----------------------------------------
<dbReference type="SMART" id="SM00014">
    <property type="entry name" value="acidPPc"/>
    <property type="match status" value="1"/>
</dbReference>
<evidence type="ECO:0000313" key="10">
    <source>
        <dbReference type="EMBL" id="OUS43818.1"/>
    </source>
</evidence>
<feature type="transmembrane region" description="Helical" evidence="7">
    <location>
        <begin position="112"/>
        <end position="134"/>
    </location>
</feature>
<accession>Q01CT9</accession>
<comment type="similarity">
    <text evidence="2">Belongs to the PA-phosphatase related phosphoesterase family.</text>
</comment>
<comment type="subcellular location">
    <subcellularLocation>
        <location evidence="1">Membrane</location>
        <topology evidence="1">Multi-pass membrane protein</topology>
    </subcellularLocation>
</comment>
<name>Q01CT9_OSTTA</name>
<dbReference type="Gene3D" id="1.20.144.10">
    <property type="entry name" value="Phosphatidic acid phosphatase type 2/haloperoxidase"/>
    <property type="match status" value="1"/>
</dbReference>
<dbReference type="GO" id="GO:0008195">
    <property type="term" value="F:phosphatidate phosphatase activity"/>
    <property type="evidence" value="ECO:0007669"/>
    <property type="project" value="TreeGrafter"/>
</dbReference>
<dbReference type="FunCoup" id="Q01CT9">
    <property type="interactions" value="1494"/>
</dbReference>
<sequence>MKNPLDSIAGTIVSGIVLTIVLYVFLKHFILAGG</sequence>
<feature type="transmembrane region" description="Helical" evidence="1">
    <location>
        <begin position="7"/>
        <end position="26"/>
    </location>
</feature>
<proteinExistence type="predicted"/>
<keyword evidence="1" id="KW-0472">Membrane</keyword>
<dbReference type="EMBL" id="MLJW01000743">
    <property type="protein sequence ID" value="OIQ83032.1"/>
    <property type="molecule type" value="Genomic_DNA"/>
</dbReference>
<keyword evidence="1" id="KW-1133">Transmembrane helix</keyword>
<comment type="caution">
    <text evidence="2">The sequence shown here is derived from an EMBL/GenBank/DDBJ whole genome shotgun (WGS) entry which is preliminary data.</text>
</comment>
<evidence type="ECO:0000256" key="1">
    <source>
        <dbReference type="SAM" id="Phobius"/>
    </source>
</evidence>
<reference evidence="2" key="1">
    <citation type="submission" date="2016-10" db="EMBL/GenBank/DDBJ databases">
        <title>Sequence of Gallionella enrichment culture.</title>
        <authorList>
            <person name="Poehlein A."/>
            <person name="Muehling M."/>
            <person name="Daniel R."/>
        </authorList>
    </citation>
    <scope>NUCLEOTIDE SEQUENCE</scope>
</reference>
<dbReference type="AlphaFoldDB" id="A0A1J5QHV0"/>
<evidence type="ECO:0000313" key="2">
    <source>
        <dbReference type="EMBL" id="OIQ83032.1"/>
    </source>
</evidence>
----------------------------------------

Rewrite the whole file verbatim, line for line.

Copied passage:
<dbReference type="SMART" id="SM00014">
    <property type="entry name" value="acidPPc"/>
    <property type="match status" value="1"/>
</dbReference>
<evidence type="ECO:0000313" key="10">
    <source>
        <dbReference type="EMBL" id="OUS43818.1"/>
    </source>
</evidence>
<feature type="transmembrane region" description="Helical" evidence="7">
    <location>
        <begin position="112"/>
        <end position="134"/>
    </location>
</feature>
<accession>Q01CT9</accession>
<comment type="similarity">
    <text evidence="2">Belongs to the PA-phosphatase related phosphoesterase family.</text>
</comment>
<comment type="subcellular location">
    <subcellularLocation>
        <location evidence="1">Membrane</location>
        <topology evidence="1">Multi-pass membrane protein</topology>
    </subcellularLocation>
</comment>
<name>Q01CT9_OSTTA</name>
<dbReference type="Gene3D" id="1.20.144.10">
    <property type="entry name" value="Phosphatidic acid phosphatase type 2/haloperoxidase"/>
    <property type="match status" value="1"/>
</dbReference>
<dbReference type="GO" id="GO:0008195">
    <property type="term" value="F:phosphatidate phosphatase activity"/>
    <property type="evidence" value="ECO:0007669"/>
    <property type="project" value="TreeGrafter"/>
</dbReference>
<dbReference type="FunCoup" id="Q01CT9">
    <property type="interactions" value="1494"/>
</dbReference>
<sequence>MKNPLDSIAGTIVSGIVLTIVLYVFLKHFILAGG</sequence>
<feature type="transmembrane region" description="Helical" evidence="1">
    <location>
        <begin position="7"/>
        <end position="26"/>
    </location>
</feature>
<proteinExistence type="predicted"/>
<keyword evidence="1" id="KW-0472">Membrane</keyword>
<dbReference type="EMBL" id="MLJW01000743">
    <property type="protein sequence ID" value="OIQ83032.1"/>
    <property type="molecule type" value="Genomic_DNA"/>
</dbReference>
<keyword evidence="1" id="KW-1133">Transmembrane helix</keyword>
<comment type="caution">
    <text evidence="2">The sequence shown here is derived from an EMBL/GenBank/DDBJ whole genome shotgun (WGS) entry which is preliminary data.</text>
</comment>
<evidence type="ECO:0000256" key="1">
    <source>
        <dbReference type="SAM" id="Phobius"/>
    </source>
</evidence>
<reference evidence="2" key="1">
    <citation type="submission" date="2016-10" db="EMBL/GenBank/DDBJ databases">
        <title>Sequence of Gallionella enrichment culture.</title>
        <authorList>
            <person name="Poehlein A."/>
            <person name="Muehling M."/>
            <person name="Daniel R."/>
        </authorList>
    </citation>
    <scope>NUCLEOTIDE SEQUENCE</scope>
</reference>
<dbReference type="AlphaFoldDB" id="A0A1J5QHV0"/>
<evidence type="ECO:0000313" key="2">
    <source>
        <dbReference type="EMBL" id="OIQ83032.1"/>
    </source>
</evidence>